Stay Out of the System
But what if it’s two little guys, or two little gals, looking for a referee? The fascinating truth is that there seems to be a lightning-rod effect associated with making the 911 call. Other things being even loosely equal, in a situation where no one should be arrested — meaning no one is in imminent danger of being sliced and diced — the one who calls the cops is the one most likely to be collared. If we learned from our experiences this effect would clamp an inertial damping field on our tendency to make ill-advised leaps into the criminal justice system, but we don’t.
About the only thing which demonstrates less mental firepower than calling on the authorities for assistance in the first place is attracting their attention after they arrive. For some reason, though, it is the same people who tend to summon the minions of our police state who tend to feel that their day hasn’t been worth living unless they loudly assert their view of things to someone who could care less, like, typically, a beat patrol officer. These are the same troublesome grown-up Hitler youth who feel they have to complain to the poor waitress about some aspect of a restaurant meal, even when there is absolutely nothing wrong, every single time. Suffice it to say that if waitresses could write citations, these folks would be leaving with sheafs of them. In my experience, arguing with representatives of the government or complaining about the way they are doing their jobs has the potential to turn an unbearable situation into a real fourteen-alarm disaster.
In the modern world, very little of this is what you could call the fault of the cops. They go to work every day knowing they can be called on to act quickly in life-or-death situations. Of the two kinds of mistakes they can make – treating silly situations seriously and treating really serious situations too lightly – they try to avoid the second kind because arrested people can be let go but dead people can’t be arrested. And, given the crime level, it is hard to blame them for assuming that no one would have called the cops unless someone really needed to be arrested right now to save life or limb. My considered professional opinion is that everyone should avoid invoking the assistance of any governmental agency at all costs. Even asking the tax people for assistance on a form might lead to an audit. Get private help.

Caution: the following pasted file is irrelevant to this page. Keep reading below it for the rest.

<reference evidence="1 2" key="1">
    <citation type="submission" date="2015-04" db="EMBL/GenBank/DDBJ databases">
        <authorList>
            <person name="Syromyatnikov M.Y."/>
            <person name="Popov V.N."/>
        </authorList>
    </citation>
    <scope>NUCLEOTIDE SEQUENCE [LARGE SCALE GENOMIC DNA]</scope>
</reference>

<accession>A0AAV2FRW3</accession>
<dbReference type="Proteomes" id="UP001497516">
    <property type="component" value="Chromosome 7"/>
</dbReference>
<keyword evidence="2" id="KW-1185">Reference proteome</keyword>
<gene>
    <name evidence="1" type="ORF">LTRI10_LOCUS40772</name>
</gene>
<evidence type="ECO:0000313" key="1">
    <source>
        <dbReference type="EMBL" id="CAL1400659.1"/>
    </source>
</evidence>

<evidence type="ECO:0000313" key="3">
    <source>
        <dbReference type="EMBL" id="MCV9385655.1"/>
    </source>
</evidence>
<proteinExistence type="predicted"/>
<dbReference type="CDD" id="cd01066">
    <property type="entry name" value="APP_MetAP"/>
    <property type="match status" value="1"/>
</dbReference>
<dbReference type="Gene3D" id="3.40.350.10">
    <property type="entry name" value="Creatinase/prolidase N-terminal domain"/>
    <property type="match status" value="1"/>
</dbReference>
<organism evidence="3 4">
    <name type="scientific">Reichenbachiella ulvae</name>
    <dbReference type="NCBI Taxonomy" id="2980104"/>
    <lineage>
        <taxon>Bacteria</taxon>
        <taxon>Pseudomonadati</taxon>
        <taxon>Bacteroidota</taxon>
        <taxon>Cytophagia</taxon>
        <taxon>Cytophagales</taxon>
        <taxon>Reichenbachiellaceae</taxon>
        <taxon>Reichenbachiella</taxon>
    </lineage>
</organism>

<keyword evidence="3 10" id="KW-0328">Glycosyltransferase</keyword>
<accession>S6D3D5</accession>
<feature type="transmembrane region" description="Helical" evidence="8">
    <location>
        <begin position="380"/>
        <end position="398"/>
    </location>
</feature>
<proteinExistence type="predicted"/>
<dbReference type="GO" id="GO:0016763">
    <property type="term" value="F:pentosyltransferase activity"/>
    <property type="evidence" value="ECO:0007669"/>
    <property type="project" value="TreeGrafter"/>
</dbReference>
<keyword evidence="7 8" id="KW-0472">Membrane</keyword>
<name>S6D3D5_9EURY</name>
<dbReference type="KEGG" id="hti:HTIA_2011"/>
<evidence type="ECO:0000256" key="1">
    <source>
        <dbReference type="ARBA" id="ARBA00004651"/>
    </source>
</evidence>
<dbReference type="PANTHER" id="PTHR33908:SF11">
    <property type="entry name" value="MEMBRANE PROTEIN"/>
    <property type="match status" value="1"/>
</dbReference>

Stay out of the System: Never rely on a government agency of any kind to react proportionately, to be able to figure out that you are telling the truth and someone else is lying, or to give you the sort of assistance you ask for. If you have to get into the system, keep your mouth shut, hold your temper, and get out as quickly and quietly as you can. Don’t demand justice or you just might get a knuckle sandwich and a big bill for extra mayo.